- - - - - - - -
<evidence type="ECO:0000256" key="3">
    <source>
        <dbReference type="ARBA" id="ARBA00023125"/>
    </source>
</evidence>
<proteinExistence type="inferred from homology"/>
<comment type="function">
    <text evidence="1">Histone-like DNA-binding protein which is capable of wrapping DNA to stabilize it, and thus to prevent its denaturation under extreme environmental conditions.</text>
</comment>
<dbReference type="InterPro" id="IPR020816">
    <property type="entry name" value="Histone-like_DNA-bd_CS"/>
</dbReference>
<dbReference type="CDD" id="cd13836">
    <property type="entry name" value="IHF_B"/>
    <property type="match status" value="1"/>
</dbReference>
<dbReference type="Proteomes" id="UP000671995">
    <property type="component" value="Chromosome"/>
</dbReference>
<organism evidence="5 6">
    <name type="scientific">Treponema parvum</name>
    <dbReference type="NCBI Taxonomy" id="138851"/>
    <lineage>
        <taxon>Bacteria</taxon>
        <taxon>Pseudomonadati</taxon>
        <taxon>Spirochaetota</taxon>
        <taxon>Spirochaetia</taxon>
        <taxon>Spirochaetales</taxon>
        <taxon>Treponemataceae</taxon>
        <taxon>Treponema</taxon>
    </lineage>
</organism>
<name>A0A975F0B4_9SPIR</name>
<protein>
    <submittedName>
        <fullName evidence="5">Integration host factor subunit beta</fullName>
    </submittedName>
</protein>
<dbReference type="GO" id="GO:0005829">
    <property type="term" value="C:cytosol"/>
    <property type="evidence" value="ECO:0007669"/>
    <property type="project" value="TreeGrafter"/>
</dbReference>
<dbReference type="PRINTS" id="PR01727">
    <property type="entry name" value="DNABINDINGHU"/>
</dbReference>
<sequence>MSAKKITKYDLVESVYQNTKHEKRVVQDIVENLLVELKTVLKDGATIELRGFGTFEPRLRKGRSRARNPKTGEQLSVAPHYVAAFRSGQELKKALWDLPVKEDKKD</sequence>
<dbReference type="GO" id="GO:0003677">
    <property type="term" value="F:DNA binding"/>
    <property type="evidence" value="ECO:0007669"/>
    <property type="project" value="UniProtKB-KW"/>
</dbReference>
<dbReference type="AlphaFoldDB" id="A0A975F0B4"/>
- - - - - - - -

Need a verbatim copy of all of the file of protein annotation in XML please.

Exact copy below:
<evidence type="ECO:0000256" key="3">
    <source>
        <dbReference type="ARBA" id="ARBA00023125"/>
    </source>
</evidence>
<proteinExistence type="inferred from homology"/>
<comment type="function">
    <text evidence="1">Histone-like DNA-binding protein which is capable of wrapping DNA to stabilize it, and thus to prevent its denaturation under extreme environmental conditions.</text>
</comment>
<dbReference type="InterPro" id="IPR020816">
    <property type="entry name" value="Histone-like_DNA-bd_CS"/>
</dbReference>
<dbReference type="CDD" id="cd13836">
    <property type="entry name" value="IHF_B"/>
    <property type="match status" value="1"/>
</dbReference>
<dbReference type="Proteomes" id="UP000671995">
    <property type="component" value="Chromosome"/>
</dbReference>
<organism evidence="5 6">
    <name type="scientific">Treponema parvum</name>
    <dbReference type="NCBI Taxonomy" id="138851"/>
    <lineage>
        <taxon>Bacteria</taxon>
        <taxon>Pseudomonadati</taxon>
        <taxon>Spirochaetota</taxon>
        <taxon>Spirochaetia</taxon>
        <taxon>Spirochaetales</taxon>
        <taxon>Treponemataceae</taxon>
        <taxon>Treponema</taxon>
    </lineage>
</organism>
<name>A0A975F0B4_9SPIR</name>
<protein>
    <submittedName>
        <fullName evidence="5">Integration host factor subunit beta</fullName>
    </submittedName>
</protein>
<dbReference type="GO" id="GO:0005829">
    <property type="term" value="C:cytosol"/>
    <property type="evidence" value="ECO:0007669"/>
    <property type="project" value="TreeGrafter"/>
</dbReference>
<dbReference type="PRINTS" id="PR01727">
    <property type="entry name" value="DNABINDINGHU"/>
</dbReference>
<sequence>MSAKKITKYDLVESVYQNTKHEKRVVQDIVENLLVELKTVLKDGATIELRGFGTFEPRLRKGRSRARNPKTGEQLSVAPHYVAAFRSGQELKKALWDLPVKEDKKD</sequence>
<dbReference type="GO" id="GO:0003677">
    <property type="term" value="F:DNA binding"/>
    <property type="evidence" value="ECO:0007669"/>
    <property type="project" value="UniProtKB-KW"/>
</dbReference>
<dbReference type="AlphaFoldDB" id="A0A975F0B4"/>